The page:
A summary of Laurie Paul’s Temporal Experience:
Antireductionists about time hold that our experience of the nowness and passage of events are best explained by events really having mind-independent nowness and mind-independent temporal passage.
Reductionists reject mind-independent nowness and mind-independent passage for reasons of ontological parsimony. Instead, what exists is a tenseless, four-dimensional universe of unchanging events that stand in an earlier than, later than, or simultaneous with relation with other events, where no event has a privileged ontology.
The antireductionist argument:
- We have experiences as of the nowness of events.
- We have experiences as of passage (and as of change ) .
- The thesis that there are temporal properties of nowness and passage provides the only reasonable explanation of why we have these experiences.
- The thesis that there are temporal properties of nowness and passage provides the best explanation of why we have these experiences.
- Hence, there are temporal properties of nowness and passage (p. 338.)
Most reductionists and antireductionists accept temporal experience as of change (Christoph Hoerl being an exception), so Paul aims to argue against premise 3 by offering a reductionist explanation for our temporal experience as of change.
The first issue Paul tackles is the experience of nowness. On the reductionist view, temporal experience is part of phenomenological experience in general, and doesn’t require the attribution of nowness and passage onto the mind-independent ontology of time. For example, consider the experience of seeing something red. We not only experience a red quale, but we also experience a nowness quale. In other words, the what-it’s-likeness of experience contains within it nowness quale without the need for the attribution of nowness onto the mind-independent ontology of time.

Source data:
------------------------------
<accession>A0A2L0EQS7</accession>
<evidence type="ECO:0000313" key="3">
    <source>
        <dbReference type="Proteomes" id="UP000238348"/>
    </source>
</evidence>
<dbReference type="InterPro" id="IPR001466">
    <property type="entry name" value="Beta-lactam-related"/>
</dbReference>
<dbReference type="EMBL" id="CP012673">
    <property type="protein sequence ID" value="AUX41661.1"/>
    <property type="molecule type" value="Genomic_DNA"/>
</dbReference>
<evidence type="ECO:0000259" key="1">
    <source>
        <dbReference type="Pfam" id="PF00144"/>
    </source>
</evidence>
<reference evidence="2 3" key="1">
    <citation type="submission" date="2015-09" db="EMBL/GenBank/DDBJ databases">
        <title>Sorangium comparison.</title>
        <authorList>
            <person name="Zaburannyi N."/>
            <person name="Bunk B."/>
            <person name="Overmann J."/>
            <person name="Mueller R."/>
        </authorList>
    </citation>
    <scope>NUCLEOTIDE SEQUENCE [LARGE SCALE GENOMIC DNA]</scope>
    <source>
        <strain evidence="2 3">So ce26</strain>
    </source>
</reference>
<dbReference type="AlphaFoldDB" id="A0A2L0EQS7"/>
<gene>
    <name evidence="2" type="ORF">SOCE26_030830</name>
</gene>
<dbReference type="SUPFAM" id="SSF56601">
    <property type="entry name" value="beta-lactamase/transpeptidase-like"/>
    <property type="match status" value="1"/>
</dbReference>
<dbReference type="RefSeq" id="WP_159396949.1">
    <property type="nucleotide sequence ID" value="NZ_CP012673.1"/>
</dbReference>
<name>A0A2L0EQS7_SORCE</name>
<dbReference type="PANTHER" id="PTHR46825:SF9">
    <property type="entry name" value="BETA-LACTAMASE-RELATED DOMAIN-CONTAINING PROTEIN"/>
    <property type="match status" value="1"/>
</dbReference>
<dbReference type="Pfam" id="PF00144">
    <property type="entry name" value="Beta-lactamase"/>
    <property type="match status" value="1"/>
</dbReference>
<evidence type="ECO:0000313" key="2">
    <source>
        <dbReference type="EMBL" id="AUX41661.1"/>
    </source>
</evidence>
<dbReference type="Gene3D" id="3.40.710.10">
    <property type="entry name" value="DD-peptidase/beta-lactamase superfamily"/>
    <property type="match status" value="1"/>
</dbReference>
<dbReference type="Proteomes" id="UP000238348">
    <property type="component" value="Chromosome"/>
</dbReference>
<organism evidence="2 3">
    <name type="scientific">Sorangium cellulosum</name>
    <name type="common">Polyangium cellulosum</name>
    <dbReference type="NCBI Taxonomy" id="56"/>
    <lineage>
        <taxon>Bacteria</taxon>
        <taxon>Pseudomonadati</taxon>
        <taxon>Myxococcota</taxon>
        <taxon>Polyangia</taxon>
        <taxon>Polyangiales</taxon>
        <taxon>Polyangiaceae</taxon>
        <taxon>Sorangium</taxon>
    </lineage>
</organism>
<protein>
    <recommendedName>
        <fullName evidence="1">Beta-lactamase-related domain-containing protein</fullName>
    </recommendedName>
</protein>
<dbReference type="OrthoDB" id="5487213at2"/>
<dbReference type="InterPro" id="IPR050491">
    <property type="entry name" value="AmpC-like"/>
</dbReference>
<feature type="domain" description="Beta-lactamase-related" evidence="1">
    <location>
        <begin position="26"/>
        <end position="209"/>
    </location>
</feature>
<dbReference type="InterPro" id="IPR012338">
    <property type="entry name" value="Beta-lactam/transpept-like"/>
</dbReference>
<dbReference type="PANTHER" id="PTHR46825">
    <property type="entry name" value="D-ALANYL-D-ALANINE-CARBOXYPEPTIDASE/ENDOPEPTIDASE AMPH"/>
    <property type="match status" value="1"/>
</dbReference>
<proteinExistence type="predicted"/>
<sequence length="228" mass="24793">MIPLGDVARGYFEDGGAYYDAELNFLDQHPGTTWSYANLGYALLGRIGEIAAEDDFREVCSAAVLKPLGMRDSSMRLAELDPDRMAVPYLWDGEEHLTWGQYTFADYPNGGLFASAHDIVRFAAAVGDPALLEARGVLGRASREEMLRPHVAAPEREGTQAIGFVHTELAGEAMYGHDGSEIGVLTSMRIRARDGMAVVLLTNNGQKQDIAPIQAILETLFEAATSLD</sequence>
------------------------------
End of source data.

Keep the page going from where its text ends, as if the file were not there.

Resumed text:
(In a footnote, Tyler Doggett points out that the experience of hereness doesn’t imply a mind-independent property of hereness, so why should it be any different with nowness?)
The second issue is the experience of temporal passage. Antireductionists typically take temporal passage to be more than the seeing of change (e.g., seeing the spinach leaf change from crisp to wilted). Consequently, even without experiencing change we could experience passage. Paul is skeptical that we can experience passage without change. What we do is we experience change and infer temporal passage not from the experience of temporal passage but from the experience of change. If that’s right, the challenge to the reductionist reduces to explaining the experience of change (leaving temporal passage aside.) To do this, Paul brings up the color phi experiment in cognitive science to show how we can have the experience of change given static images. In this experiment, a static blue dot then a static red dot is shown, but the perceiver has an illusion of motion nonetheless. (Similar things happen with the illusion of motion on computer screens.)
The reductionist can use this as an analogy to how we can have the illusion of temporal change given a static sequence of times. If the animated character of experience is illusory in the color phi case, there is no reason to think that it is any less illusory in a case with a persisting object that is actually moving.
In this paper, Paul isn’t offering a full defense of all the intuitions concerning reductionism versus antireductionism. Instead, Paul is arguing against the intuitions regarding temporal experience that lead to antireductionism.
Paul, Laurie, Temporal Experience.